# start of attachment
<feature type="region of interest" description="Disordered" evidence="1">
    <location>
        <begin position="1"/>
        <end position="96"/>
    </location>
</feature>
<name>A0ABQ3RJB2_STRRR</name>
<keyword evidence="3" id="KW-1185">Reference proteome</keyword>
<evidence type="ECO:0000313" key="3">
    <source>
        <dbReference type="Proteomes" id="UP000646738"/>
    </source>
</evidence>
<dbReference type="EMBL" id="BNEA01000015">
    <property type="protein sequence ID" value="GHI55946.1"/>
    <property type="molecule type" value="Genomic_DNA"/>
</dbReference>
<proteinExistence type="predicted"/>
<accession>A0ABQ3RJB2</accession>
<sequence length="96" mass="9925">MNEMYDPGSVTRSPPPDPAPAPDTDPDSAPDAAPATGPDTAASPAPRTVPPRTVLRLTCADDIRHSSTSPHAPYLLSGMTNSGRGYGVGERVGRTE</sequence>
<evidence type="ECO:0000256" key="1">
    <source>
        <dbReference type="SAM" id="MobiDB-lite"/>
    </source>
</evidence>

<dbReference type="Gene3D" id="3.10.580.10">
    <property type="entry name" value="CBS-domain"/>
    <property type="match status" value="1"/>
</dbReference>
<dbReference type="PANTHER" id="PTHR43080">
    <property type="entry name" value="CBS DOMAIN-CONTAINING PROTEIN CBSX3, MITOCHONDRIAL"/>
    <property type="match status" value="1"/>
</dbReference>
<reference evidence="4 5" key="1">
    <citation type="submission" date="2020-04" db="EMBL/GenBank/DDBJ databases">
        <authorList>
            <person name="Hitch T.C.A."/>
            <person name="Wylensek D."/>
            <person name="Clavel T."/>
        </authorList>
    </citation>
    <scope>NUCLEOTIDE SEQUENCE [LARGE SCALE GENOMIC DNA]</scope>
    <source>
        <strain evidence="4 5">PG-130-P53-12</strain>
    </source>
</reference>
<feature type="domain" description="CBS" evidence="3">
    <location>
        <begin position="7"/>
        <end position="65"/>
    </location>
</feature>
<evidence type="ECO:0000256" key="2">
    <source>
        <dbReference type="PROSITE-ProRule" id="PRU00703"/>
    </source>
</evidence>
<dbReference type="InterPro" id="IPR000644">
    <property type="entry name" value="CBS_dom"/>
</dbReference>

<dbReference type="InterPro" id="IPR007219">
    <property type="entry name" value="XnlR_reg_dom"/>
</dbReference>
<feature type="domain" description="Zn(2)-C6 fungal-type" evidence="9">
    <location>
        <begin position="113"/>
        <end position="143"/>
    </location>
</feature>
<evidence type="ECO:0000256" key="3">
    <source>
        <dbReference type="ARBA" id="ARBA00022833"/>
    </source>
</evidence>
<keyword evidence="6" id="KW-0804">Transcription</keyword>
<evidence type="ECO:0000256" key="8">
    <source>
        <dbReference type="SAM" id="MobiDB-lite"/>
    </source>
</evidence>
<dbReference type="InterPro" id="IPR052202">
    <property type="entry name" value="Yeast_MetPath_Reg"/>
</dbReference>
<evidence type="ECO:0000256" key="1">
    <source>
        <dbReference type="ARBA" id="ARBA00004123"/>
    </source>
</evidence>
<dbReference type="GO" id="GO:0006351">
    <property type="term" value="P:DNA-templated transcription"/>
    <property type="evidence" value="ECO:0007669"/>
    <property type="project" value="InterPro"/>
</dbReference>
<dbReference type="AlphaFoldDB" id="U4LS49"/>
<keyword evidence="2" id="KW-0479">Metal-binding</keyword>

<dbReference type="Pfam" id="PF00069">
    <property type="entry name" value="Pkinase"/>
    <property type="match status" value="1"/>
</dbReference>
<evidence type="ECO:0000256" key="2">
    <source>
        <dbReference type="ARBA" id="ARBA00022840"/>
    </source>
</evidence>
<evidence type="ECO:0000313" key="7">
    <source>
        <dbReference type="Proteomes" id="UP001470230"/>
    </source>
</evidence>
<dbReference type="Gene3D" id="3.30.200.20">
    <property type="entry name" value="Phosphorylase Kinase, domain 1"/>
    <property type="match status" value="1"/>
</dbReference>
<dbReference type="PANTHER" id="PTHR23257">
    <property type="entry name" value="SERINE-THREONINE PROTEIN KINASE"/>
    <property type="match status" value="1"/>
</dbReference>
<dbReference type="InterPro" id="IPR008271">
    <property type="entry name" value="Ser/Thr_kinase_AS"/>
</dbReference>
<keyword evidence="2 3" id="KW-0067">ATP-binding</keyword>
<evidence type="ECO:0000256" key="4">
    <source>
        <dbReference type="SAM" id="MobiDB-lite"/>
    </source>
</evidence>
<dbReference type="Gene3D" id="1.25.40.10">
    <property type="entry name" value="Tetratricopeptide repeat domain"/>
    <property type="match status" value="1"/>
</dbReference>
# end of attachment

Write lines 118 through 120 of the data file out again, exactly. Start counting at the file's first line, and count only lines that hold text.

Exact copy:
<dbReference type="InterPro" id="IPR008271">
    <property type="entry name" value="Ser/Thr_kinase_AS"/>
</dbReference>